31 July 2008

Sidetracked at Sidetrack

Before we headed west to see our required quota of mountains, I headed up to Sidetrack, our little cabin on a northern Wisconsin lake. I didn't want things in the fridge or the breadbox to be a growth medium for green fuzzy stuff while we were gone.

On my way out of town, I found Sidetracked, a seemingly-appropriate book to take along. The book was a mystery by Henning Mankell, the Swedish author who unstintingly bemoans changes in Swedish culture and the underfunding of law enforcement (and other social programs). One question is, "Is it a mystery or a political tract?"

The title was sort of appropriate. Jim Klingel, a former cabin owner, bestowed the name Sidetrack on the retreat because it is a place that offers lots of distractions. For instance, I discovered we have a bad plumbing leak as I closed the place up. That kind of thing will distract anyone from lots of minor annoyances. (The call's in to the plumber.)

In Mankell's southern Swedish world, "sidetracked" referred to things that kept distracting detective Wallander from piecing together clues to solve a series of murders carried out by a serial killer.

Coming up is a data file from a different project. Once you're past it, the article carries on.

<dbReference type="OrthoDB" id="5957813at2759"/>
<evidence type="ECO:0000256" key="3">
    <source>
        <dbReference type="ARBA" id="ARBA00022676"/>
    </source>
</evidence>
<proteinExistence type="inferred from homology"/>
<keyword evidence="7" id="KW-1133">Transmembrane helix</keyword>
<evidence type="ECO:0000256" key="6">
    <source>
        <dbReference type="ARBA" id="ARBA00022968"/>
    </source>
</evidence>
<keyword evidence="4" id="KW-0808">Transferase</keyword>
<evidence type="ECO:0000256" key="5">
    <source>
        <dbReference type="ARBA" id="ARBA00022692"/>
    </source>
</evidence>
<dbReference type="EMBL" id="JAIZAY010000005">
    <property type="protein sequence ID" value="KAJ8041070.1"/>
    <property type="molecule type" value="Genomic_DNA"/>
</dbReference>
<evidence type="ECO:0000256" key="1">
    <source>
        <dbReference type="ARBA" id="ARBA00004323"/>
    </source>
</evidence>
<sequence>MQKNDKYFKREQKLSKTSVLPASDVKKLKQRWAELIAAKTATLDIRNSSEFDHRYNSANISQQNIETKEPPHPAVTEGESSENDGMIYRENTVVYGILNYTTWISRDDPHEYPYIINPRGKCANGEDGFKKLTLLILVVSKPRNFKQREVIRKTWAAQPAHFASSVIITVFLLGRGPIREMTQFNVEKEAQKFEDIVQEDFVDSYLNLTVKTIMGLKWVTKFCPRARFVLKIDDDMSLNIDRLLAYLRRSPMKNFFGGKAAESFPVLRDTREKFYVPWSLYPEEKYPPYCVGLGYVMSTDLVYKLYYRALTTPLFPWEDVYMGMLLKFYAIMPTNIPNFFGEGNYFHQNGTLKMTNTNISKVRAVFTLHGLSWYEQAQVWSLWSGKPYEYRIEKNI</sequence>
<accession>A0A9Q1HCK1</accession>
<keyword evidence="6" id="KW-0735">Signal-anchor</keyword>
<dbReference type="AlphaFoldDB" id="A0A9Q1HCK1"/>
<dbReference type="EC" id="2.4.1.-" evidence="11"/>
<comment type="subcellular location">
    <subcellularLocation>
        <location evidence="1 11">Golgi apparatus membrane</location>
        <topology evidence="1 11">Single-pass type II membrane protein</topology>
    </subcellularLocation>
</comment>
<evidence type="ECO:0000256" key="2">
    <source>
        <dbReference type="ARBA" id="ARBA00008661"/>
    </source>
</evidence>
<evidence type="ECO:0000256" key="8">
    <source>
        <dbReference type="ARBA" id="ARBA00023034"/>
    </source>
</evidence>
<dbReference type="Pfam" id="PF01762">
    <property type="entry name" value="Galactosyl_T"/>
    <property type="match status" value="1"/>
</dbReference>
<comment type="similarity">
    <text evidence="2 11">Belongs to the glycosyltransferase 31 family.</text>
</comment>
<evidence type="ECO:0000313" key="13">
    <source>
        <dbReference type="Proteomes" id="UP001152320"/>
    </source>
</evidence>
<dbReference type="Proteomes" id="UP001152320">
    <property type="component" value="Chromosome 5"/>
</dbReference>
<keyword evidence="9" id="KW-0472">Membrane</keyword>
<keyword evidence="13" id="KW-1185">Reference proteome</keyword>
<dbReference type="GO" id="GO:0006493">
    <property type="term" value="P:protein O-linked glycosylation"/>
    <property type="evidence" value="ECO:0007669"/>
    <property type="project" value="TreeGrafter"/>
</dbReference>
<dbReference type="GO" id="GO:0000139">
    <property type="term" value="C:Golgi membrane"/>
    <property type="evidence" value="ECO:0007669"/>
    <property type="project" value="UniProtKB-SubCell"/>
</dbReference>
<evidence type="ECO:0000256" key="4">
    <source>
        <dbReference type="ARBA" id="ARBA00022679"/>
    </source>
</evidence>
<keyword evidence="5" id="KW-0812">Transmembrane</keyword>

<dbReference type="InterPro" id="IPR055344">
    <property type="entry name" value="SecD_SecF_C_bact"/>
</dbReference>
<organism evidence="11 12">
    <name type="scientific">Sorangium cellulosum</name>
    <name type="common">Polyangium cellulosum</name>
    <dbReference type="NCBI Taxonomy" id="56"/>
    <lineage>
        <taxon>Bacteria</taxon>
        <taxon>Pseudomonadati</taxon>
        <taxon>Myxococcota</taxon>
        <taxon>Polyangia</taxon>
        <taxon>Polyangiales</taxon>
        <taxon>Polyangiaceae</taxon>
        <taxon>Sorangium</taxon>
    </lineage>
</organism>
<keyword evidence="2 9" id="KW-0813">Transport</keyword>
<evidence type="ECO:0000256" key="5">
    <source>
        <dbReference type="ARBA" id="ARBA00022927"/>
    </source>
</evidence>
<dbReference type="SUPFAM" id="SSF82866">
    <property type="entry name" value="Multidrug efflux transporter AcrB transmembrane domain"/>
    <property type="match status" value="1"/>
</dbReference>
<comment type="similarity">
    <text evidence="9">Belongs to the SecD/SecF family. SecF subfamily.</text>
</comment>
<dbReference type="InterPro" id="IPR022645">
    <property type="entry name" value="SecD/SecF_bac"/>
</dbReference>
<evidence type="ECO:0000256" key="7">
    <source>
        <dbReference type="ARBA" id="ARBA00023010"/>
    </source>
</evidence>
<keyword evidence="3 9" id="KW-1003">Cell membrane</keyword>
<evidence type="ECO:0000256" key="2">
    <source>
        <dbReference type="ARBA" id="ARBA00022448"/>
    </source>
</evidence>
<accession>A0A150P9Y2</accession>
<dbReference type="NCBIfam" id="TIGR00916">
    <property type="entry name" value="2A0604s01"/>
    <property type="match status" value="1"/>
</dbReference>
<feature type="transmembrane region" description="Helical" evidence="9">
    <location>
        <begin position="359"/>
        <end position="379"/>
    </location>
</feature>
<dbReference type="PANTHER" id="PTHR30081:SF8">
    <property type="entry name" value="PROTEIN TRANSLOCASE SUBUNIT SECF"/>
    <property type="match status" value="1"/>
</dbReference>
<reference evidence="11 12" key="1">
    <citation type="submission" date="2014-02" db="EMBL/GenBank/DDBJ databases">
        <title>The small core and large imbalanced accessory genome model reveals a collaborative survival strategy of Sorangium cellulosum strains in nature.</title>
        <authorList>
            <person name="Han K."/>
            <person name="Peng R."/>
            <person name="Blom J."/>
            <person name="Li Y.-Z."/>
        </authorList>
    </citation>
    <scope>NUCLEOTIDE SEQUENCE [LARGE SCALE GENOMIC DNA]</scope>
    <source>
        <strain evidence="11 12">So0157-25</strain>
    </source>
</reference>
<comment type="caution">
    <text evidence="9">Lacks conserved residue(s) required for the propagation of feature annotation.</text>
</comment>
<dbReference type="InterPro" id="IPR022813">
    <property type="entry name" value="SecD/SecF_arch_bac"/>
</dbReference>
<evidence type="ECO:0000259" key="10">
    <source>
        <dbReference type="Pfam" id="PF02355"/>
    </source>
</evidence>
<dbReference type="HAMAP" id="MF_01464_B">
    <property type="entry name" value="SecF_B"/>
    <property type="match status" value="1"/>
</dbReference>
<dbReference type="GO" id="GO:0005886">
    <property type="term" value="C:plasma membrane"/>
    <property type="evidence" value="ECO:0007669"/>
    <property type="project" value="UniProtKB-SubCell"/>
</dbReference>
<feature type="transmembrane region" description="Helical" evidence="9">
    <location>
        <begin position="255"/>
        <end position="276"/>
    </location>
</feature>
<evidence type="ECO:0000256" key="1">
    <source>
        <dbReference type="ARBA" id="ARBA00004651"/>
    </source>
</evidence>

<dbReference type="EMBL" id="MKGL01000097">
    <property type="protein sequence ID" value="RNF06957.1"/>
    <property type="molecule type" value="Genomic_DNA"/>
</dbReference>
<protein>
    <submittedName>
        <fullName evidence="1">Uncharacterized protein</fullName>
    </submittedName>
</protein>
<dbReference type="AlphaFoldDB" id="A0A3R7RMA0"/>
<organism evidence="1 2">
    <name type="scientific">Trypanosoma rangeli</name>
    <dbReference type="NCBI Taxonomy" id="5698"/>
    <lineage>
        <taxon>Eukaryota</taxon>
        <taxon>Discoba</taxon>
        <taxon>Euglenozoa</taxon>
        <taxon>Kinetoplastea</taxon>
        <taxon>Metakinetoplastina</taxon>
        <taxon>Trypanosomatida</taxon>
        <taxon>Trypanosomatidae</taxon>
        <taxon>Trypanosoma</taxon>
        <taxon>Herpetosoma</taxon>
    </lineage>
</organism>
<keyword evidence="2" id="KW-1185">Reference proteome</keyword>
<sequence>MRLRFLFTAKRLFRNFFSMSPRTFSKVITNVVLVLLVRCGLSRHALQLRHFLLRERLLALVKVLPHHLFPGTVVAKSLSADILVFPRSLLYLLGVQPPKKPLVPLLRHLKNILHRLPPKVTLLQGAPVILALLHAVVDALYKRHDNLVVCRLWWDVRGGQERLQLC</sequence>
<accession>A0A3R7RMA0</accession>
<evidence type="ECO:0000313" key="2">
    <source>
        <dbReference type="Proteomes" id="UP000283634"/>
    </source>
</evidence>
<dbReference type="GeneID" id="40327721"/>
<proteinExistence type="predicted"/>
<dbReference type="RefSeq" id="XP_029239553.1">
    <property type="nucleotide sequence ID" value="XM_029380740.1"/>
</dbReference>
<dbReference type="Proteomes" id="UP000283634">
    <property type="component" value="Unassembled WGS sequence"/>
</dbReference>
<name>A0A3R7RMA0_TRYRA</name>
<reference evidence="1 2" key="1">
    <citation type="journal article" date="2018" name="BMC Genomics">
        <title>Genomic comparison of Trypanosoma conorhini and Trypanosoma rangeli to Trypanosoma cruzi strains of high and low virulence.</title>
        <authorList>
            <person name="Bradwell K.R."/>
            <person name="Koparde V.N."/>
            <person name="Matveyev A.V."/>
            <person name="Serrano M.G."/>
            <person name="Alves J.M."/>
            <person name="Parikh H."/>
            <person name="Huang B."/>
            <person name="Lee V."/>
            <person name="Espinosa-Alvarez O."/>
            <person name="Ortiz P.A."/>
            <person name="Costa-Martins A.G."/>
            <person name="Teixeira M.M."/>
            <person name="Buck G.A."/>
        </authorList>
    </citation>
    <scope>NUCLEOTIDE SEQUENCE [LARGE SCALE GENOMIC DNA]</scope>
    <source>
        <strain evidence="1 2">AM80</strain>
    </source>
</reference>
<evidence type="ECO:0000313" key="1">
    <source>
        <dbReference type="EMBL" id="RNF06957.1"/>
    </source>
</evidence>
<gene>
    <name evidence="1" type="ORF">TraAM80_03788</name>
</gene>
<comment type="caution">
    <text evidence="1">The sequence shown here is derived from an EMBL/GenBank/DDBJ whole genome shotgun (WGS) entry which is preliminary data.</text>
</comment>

(This is the second of Mankell's books with a serial killer plot. Either he's trying to kill off the valuable tourist business in Ystad or serial killers make better television movies -- where several of his books have ended up.)

Like most serial killers in real life and fiction, this one is far-fetched. So is the plot. That made the book difficult for me. But Mankell is a good story teller in spite of his carping about change and creating a villain who channels Geronimo. (Yes, that Geronimo. It seems there are Swedes as well as Germans who are hooked on the image of the noble American savage, the costumes, camp outs, and the imagined urges for revenge.)

Overall, I was entertained by the story in Sidetracked, but not as much as I was distracted by the beauty, the loons, the eagles, and the lake at Sidetrack. I wouldn't say, "Don't read this." But, I'm not buying a copy for my bookshelf.

No comments: